The film also gifts us with two solid performers in Shalini Pandey (wife of Jayeshbhai) & Jia Vaidya (daughter). Both their characters play passing the pass when it comes to contributing to the narrative. Jia is the queen to Ranveer’s king, emerging to be such an effortless actor. Boman Irani manages to annoy you with his absurd traditional mindset through his on-point act & that’s mission accomplished. There’s always a higher set of expectations from Ratna Pathak Shah because she rarely goes wrong, but here she just is eclipsed by not getting enough meat when compared to other characters. She proves her mettle in a single emotional scene she has with Ranveer, but we needed more of them to properly build the relationship between the son & her mother.
Divyang Thakkar definitely brings A LOT from his previous acting experience in Gujarati films like Kevi Rite Jaish and Bey Yaar. Nailing the regional flavour as smoothly as Maneesh did in Band Baaja Baaraat, Thakkar manages the balance of humour & emotions well most of the time. It’s the social message ‘pop up’ in the second half that might pinch some, but the wholesome climax won’t let you leave thwarted from the cinema hall. (Also, drink a shot for every time you hear ‘vansh’ in the film)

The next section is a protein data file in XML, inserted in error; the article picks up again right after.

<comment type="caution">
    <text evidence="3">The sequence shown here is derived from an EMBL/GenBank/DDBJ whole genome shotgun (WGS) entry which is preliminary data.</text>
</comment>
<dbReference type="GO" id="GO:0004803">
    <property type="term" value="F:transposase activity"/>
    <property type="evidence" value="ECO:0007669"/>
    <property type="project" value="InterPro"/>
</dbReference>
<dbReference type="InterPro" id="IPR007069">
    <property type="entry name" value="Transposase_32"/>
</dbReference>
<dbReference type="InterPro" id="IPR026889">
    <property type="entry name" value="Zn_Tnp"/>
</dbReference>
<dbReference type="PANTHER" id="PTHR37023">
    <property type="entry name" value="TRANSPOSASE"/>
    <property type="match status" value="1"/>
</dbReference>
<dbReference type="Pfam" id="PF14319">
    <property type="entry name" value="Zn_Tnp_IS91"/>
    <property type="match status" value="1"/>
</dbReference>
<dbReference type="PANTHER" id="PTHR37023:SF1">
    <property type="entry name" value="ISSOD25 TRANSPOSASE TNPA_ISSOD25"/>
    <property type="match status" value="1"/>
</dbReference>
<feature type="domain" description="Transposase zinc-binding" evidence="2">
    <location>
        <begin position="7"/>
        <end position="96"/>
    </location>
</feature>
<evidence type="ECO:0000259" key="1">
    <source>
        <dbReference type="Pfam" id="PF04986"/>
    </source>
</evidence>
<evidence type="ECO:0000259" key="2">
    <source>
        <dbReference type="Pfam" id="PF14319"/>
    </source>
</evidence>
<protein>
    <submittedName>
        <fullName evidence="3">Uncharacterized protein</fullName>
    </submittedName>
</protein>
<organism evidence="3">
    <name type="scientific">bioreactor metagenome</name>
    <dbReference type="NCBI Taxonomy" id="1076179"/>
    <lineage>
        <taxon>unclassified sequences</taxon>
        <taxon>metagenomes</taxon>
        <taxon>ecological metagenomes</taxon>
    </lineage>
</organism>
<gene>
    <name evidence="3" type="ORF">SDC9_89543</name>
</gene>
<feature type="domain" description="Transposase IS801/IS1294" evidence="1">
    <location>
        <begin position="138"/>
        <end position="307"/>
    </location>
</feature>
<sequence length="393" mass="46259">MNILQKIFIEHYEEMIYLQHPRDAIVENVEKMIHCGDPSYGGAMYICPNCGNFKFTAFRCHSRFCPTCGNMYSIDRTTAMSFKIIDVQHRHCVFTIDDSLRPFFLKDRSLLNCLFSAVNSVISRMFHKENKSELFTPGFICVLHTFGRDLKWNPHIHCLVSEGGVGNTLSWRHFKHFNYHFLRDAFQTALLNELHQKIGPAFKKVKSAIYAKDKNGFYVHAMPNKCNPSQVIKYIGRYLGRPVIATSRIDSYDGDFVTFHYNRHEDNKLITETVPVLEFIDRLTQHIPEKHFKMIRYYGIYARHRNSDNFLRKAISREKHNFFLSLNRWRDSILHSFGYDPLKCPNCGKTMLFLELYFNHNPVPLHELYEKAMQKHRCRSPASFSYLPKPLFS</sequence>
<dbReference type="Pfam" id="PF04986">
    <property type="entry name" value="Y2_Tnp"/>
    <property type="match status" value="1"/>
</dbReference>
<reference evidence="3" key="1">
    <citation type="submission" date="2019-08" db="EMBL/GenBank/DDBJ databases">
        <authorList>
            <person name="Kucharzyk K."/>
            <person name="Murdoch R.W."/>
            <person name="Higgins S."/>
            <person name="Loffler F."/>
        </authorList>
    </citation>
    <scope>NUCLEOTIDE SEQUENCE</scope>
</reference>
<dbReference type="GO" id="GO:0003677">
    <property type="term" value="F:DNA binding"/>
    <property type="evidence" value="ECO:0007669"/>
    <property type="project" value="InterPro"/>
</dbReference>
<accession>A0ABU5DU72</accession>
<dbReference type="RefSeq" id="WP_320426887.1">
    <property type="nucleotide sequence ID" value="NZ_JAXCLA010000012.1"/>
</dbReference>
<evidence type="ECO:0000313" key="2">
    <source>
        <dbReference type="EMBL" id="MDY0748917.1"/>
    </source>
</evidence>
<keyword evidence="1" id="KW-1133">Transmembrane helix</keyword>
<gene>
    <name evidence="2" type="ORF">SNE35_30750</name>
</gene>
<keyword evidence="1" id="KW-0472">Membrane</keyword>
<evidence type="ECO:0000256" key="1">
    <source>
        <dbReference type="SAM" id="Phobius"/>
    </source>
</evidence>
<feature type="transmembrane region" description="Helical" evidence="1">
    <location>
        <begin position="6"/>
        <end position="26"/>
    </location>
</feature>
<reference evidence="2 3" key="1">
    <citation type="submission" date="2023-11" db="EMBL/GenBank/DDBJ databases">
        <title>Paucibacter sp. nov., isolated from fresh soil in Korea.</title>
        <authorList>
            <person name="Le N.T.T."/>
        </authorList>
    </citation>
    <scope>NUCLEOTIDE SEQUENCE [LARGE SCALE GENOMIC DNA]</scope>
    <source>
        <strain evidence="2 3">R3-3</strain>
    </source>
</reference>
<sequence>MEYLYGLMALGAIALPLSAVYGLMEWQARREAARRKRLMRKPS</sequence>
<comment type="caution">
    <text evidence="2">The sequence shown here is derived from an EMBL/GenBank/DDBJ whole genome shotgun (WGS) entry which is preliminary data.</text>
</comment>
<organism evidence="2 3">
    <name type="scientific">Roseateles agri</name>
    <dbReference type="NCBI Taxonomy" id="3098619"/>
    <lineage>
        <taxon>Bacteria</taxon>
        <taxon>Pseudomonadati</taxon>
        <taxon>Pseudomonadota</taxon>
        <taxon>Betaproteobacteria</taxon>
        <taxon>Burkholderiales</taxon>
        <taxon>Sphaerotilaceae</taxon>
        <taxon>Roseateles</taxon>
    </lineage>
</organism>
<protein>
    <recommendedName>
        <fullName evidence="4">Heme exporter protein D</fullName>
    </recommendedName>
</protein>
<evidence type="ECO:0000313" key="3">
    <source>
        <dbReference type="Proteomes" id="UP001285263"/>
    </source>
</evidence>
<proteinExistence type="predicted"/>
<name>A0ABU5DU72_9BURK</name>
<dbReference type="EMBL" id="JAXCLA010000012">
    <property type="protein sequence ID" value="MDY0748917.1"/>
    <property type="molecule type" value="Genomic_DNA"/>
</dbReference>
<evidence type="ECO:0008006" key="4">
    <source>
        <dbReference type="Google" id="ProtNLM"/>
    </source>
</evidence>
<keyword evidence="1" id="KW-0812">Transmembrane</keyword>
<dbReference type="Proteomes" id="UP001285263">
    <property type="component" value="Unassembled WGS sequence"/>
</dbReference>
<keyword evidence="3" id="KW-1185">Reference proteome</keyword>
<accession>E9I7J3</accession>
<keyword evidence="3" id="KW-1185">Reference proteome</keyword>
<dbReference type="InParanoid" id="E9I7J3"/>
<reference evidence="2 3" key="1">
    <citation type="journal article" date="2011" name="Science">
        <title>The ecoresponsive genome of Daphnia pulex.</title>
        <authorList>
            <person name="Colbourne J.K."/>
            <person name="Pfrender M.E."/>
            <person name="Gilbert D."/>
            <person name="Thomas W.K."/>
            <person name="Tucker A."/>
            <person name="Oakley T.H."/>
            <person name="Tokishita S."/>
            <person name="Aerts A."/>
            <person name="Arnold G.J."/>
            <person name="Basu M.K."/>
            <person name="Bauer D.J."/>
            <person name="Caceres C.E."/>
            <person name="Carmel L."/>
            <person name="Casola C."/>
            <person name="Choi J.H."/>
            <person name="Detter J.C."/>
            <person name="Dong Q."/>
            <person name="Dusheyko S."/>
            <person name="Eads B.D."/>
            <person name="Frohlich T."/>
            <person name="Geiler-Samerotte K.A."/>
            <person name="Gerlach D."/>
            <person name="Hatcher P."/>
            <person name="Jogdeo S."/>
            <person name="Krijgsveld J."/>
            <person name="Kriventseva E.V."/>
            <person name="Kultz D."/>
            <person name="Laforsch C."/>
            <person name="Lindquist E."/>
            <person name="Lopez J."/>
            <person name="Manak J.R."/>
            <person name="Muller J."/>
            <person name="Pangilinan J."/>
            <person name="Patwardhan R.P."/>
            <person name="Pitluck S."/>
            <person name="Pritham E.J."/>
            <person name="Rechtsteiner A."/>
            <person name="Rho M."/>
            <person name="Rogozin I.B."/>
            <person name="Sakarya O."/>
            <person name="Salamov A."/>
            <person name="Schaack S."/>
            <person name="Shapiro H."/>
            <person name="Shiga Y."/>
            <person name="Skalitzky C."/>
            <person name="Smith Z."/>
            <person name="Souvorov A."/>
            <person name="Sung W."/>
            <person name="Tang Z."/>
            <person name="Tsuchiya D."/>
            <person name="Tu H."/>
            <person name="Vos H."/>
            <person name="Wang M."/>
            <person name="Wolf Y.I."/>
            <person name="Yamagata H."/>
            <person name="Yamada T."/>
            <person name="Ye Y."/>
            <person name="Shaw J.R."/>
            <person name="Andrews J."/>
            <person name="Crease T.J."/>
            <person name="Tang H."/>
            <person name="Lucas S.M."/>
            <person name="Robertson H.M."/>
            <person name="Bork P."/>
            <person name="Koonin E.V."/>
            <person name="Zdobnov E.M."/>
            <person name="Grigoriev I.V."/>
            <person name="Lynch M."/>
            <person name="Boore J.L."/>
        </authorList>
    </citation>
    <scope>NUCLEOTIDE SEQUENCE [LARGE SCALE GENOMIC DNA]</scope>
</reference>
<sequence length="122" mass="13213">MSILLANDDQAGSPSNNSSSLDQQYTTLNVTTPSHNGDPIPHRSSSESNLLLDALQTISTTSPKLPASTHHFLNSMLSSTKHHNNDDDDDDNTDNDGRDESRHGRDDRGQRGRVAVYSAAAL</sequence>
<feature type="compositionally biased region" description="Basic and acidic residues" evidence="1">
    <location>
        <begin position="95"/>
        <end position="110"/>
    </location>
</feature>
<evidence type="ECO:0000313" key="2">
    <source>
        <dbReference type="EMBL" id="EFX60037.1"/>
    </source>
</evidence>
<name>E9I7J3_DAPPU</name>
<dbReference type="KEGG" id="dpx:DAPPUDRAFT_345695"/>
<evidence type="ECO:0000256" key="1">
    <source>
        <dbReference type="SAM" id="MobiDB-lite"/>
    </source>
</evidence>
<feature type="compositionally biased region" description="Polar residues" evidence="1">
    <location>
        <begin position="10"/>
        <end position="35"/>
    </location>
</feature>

I don’t remember when was the last time I had tagged Vishal-Shekhar’s music to be the weakest link of any film, but this film changes that. There’s not a single song that intrigued any interest even situationally in the film, forget adding them to the playlist after listening to them with the sequences. Balhara brothers (Sanchit, Ankit) keep jumping from films like Padmaavat, Bajirao Mastani, Gangubai Kathiawadi to War, Radhe, Panga and now Jayeshbhai Jordaar, and that’s really limiting to guess what’s their ‘signature’ style because all of these pans through an extremely varied range. This is also a good thing because more variety but I would love to see them find their distinctive approach to composing.
All said and done, Jayeshbai Jordaar doesn’t address an ‘outdated subject’, it picks up an issue tackled before adding its own charm, humour, ‘pappi-worthy’ emotions & ‘oh so amazing’ performances by Ranveer, Jia.
Three and a half stars!